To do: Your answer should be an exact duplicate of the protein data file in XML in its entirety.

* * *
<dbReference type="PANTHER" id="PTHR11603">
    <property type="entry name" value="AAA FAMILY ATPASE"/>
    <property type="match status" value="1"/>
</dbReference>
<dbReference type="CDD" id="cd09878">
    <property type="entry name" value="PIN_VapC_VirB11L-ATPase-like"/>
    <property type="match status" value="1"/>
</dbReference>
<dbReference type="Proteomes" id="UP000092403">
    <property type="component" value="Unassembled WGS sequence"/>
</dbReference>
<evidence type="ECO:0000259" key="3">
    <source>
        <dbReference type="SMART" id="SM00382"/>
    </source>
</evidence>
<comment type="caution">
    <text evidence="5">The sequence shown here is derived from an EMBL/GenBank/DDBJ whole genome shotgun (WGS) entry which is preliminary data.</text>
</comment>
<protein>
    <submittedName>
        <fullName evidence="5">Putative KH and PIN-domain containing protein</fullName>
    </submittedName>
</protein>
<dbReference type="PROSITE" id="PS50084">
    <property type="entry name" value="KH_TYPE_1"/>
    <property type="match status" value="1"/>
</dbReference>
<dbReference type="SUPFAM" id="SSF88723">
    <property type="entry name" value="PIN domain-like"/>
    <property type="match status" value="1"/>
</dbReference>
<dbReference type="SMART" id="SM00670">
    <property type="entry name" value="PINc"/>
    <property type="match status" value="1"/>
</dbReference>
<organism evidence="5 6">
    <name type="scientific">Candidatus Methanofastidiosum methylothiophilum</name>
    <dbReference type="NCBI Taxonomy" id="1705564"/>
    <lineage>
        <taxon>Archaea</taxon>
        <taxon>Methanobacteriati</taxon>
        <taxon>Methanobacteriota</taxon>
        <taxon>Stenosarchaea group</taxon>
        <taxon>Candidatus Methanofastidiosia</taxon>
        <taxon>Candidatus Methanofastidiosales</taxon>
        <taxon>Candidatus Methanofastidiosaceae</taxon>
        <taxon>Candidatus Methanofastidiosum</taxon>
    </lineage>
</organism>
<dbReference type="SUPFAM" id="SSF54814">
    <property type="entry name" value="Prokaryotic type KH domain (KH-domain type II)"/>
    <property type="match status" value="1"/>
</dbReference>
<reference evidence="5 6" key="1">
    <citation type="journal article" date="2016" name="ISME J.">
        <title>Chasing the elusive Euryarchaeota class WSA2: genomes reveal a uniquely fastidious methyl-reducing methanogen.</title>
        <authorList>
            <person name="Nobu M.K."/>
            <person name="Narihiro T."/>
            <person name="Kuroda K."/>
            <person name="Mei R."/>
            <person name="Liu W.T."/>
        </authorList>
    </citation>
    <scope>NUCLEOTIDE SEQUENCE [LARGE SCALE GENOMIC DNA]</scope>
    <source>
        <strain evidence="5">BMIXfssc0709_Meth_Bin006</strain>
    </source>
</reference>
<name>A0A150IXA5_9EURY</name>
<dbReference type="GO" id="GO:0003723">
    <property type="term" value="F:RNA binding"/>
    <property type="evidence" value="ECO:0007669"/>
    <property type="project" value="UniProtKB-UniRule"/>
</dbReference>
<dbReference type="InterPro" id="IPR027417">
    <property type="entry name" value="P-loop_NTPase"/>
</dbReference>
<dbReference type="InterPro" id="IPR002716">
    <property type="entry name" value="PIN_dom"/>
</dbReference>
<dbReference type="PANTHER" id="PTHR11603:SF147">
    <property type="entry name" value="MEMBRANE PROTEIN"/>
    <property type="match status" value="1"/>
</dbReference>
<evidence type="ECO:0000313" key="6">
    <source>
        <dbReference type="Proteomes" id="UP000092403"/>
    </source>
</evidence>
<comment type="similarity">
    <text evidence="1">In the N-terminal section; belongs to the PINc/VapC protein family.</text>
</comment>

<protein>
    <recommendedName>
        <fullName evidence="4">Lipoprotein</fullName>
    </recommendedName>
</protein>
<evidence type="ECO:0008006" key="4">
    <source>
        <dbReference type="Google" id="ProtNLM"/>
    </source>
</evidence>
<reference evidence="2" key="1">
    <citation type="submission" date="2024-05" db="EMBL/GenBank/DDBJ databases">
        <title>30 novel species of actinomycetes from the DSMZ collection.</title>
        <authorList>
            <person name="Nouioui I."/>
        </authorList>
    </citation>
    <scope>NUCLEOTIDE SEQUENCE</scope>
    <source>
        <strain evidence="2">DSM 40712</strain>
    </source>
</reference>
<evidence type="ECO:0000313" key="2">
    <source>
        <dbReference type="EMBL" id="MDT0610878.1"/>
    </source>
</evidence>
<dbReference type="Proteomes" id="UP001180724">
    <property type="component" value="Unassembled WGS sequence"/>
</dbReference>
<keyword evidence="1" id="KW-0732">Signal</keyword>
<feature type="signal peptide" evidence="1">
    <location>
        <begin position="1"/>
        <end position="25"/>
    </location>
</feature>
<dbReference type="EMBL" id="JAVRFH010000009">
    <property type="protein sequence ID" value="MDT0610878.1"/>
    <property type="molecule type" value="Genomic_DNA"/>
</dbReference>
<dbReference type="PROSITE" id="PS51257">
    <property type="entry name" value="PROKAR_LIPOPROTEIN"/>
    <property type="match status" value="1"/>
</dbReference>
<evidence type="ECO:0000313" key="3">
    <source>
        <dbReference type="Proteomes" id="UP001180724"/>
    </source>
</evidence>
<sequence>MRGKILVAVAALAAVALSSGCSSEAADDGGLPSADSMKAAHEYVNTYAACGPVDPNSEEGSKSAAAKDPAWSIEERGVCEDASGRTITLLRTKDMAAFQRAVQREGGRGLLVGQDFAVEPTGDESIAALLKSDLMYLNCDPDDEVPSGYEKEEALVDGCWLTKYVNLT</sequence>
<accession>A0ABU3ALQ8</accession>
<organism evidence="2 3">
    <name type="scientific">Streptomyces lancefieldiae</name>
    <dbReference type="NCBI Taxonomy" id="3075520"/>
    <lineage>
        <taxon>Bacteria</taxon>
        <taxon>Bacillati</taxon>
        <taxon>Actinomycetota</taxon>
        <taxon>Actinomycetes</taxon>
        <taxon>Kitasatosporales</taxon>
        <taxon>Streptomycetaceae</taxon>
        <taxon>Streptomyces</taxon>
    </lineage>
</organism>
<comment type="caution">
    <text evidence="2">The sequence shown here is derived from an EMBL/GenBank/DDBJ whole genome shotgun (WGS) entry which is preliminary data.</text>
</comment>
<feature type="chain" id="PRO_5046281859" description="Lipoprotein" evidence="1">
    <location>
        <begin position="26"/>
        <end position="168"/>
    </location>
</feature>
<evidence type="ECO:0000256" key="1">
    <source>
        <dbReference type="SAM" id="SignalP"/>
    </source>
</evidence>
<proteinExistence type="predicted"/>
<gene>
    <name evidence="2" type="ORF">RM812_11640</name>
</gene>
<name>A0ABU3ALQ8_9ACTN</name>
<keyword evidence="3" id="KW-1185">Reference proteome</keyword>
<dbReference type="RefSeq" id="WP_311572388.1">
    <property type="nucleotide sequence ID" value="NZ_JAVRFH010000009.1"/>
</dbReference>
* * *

<dbReference type="PANTHER" id="PTHR11603">
    <property type="entry name" value="AAA FAMILY ATPASE"/>
    <property type="match status" value="1"/>
</dbReference>
<dbReference type="CDD" id="cd09878">
    <property type="entry name" value="PIN_VapC_VirB11L-ATPase-like"/>
    <property type="match status" value="1"/>
</dbReference>
<dbReference type="Proteomes" id="UP000092403">
    <property type="component" value="Unassembled WGS sequence"/>
</dbReference>
<evidence type="ECO:0000259" key="3">
    <source>
        <dbReference type="SMART" id="SM00382"/>
    </source>
</evidence>
<comment type="caution">
    <text evidence="5">The sequence shown here is derived from an EMBL/GenBank/DDBJ whole genome shotgun (WGS) entry which is preliminary data.</text>
</comment>
<protein>
    <submittedName>
        <fullName evidence="5">Putative KH and PIN-domain containing protein</fullName>
    </submittedName>
</protein>
<dbReference type="PROSITE" id="PS50084">
    <property type="entry name" value="KH_TYPE_1"/>
    <property type="match status" value="1"/>
</dbReference>
<dbReference type="SUPFAM" id="SSF88723">
    <property type="entry name" value="PIN domain-like"/>
    <property type="match status" value="1"/>
</dbReference>
<dbReference type="SMART" id="SM00670">
    <property type="entry name" value="PINc"/>
    <property type="match status" value="1"/>
</dbReference>
<organism evidence="5 6">
    <name type="scientific">Candidatus Methanofastidiosum methylothiophilum</name>
    <dbReference type="NCBI Taxonomy" id="1705564"/>
    <lineage>
        <taxon>Archaea</taxon>
        <taxon>Methanobacteriati</taxon>
        <taxon>Methanobacteriota</taxon>
        <taxon>Stenosarchaea group</taxon>
        <taxon>Candidatus Methanofastidiosia</taxon>
        <taxon>Candidatus Methanofastidiosales</taxon>
        <taxon>Candidatus Methanofastidiosaceae</taxon>
        <taxon>Candidatus Methanofastidiosum</taxon>
    </lineage>
</organism>
<dbReference type="SUPFAM" id="SSF54814">
    <property type="entry name" value="Prokaryotic type KH domain (KH-domain type II)"/>
    <property type="match status" value="1"/>
</dbReference>
<reference evidence="5 6" key="1">
    <citation type="journal article" date="2016" name="ISME J.">
        <title>Chasing the elusive Euryarchaeota class WSA2: genomes reveal a uniquely fastidious methyl-reducing methanogen.</title>
        <authorList>
            <person name="Nobu M.K."/>
            <person name="Narihiro T."/>
            <person name="Kuroda K."/>
            <person name="Mei R."/>
            <person name="Liu W.T."/>
        </authorList>
    </citation>
    <scope>NUCLEOTIDE SEQUENCE [LARGE SCALE GENOMIC DNA]</scope>
    <source>
        <strain evidence="5">BMIXfssc0709_Meth_Bin006</strain>
    </source>
</reference>
<name>A0A150IXA5_9EURY</name>
<dbReference type="GO" id="GO:0003723">
    <property type="term" value="F:RNA binding"/>
    <property type="evidence" value="ECO:0007669"/>
    <property type="project" value="UniProtKB-UniRule"/>
</dbReference>
<dbReference type="InterPro" id="IPR027417">
    <property type="entry name" value="P-loop_NTPase"/>
</dbReference>
<dbReference type="InterPro" id="IPR002716">
    <property type="entry name" value="PIN_dom"/>
</dbReference>
<dbReference type="PANTHER" id="PTHR11603:SF147">
    <property type="entry name" value="MEMBRANE PROTEIN"/>
    <property type="match status" value="1"/>
</dbReference>
<evidence type="ECO:0000313" key="6">
    <source>
        <dbReference type="Proteomes" id="UP000092403"/>
    </source>
</evidence>
<comment type="similarity">
    <text evidence="1">In the N-terminal section; belongs to the PINc/VapC protein family.</text>
</comment>

<protein>
    <recommendedName>
        <fullName evidence="4">Lipoprotein</fullName>
    </recommendedName>
</protein>
<evidence type="ECO:0008006" key="4">
    <source>
        <dbReference type="Google" id="ProtNLM"/>
    </source>
</evidence>
<reference evidence="2" key="1">
    <citation type="submission" date="2024-05" db="EMBL/GenBank/DDBJ databases">
        <title>30 novel species of actinomycetes from the DSMZ collection.</title>
        <authorList>
            <person name="Nouioui I."/>
        </authorList>
    </citation>
    <scope>NUCLEOTIDE SEQUENCE</scope>
    <source>
        <strain evidence="2">DSM 40712</strain>
    </source>
</reference>
<evidence type="ECO:0000313" key="2">
    <source>
        <dbReference type="EMBL" id="MDT0610878.1"/>
    </source>
</evidence>
<dbReference type="Proteomes" id="UP001180724">
    <property type="component" value="Unassembled WGS sequence"/>
</dbReference>
<keyword evidence="1" id="KW-0732">Signal</keyword>
<feature type="signal peptide" evidence="1">
    <location>
        <begin position="1"/>
        <end position="25"/>
    </location>
</feature>
<dbReference type="EMBL" id="JAVRFH010000009">
    <property type="protein sequence ID" value="MDT0610878.1"/>
    <property type="molecule type" value="Genomic_DNA"/>
</dbReference>
<dbReference type="PROSITE" id="PS51257">
    <property type="entry name" value="PROKAR_LIPOPROTEIN"/>
    <property type="match status" value="1"/>
</dbReference>
<evidence type="ECO:0000313" key="3">
    <source>
        <dbReference type="Proteomes" id="UP001180724"/>
    </source>
</evidence>
<sequence>MRGKILVAVAALAAVALSSGCSSEAADDGGLPSADSMKAAHEYVNTYAACGPVDPNSEEGSKSAAAKDPAWSIEERGVCEDASGRTITLLRTKDMAAFQRAVQREGGRGLLVGQDFAVEPTGDESIAALLKSDLMYLNCDPDDEVPSGYEKEEALVDGCWLTKYVNLT</sequence>
<accession>A0ABU3ALQ8</accession>
<organism evidence="2 3">
    <name type="scientific">Streptomyces lancefieldiae</name>
    <dbReference type="NCBI Taxonomy" id="3075520"/>
    <lineage>
        <taxon>Bacteria</taxon>
        <taxon>Bacillati</taxon>
        <taxon>Actinomycetota</taxon>
        <taxon>Actinomycetes</taxon>
        <taxon>Kitasatosporales</taxon>
        <taxon>Streptomycetaceae</taxon>
        <taxon>Streptomyces</taxon>
    </lineage>
</organism>
<comment type="caution">
    <text evidence="2">The sequence shown here is derived from an EMBL/GenBank/DDBJ whole genome shotgun (WGS) entry which is preliminary data.</text>
</comment>
<feature type="chain" id="PRO_5046281859" description="Lipoprotein" evidence="1">
    <location>
        <begin position="26"/>
        <end position="168"/>
    </location>
</feature>
<evidence type="ECO:0000256" key="1">
    <source>
        <dbReference type="SAM" id="SignalP"/>
    </source>
</evidence>
<proteinExistence type="predicted"/>
<gene>
    <name evidence="2" type="ORF">RM812_11640</name>
</gene>
<name>A0ABU3ALQ8_9ACTN</name>
<keyword evidence="3" id="KW-1185">Reference proteome</keyword>
<dbReference type="RefSeq" id="WP_311572388.1">
    <property type="nucleotide sequence ID" value="NZ_JAVRFH010000009.1"/>
</dbReference>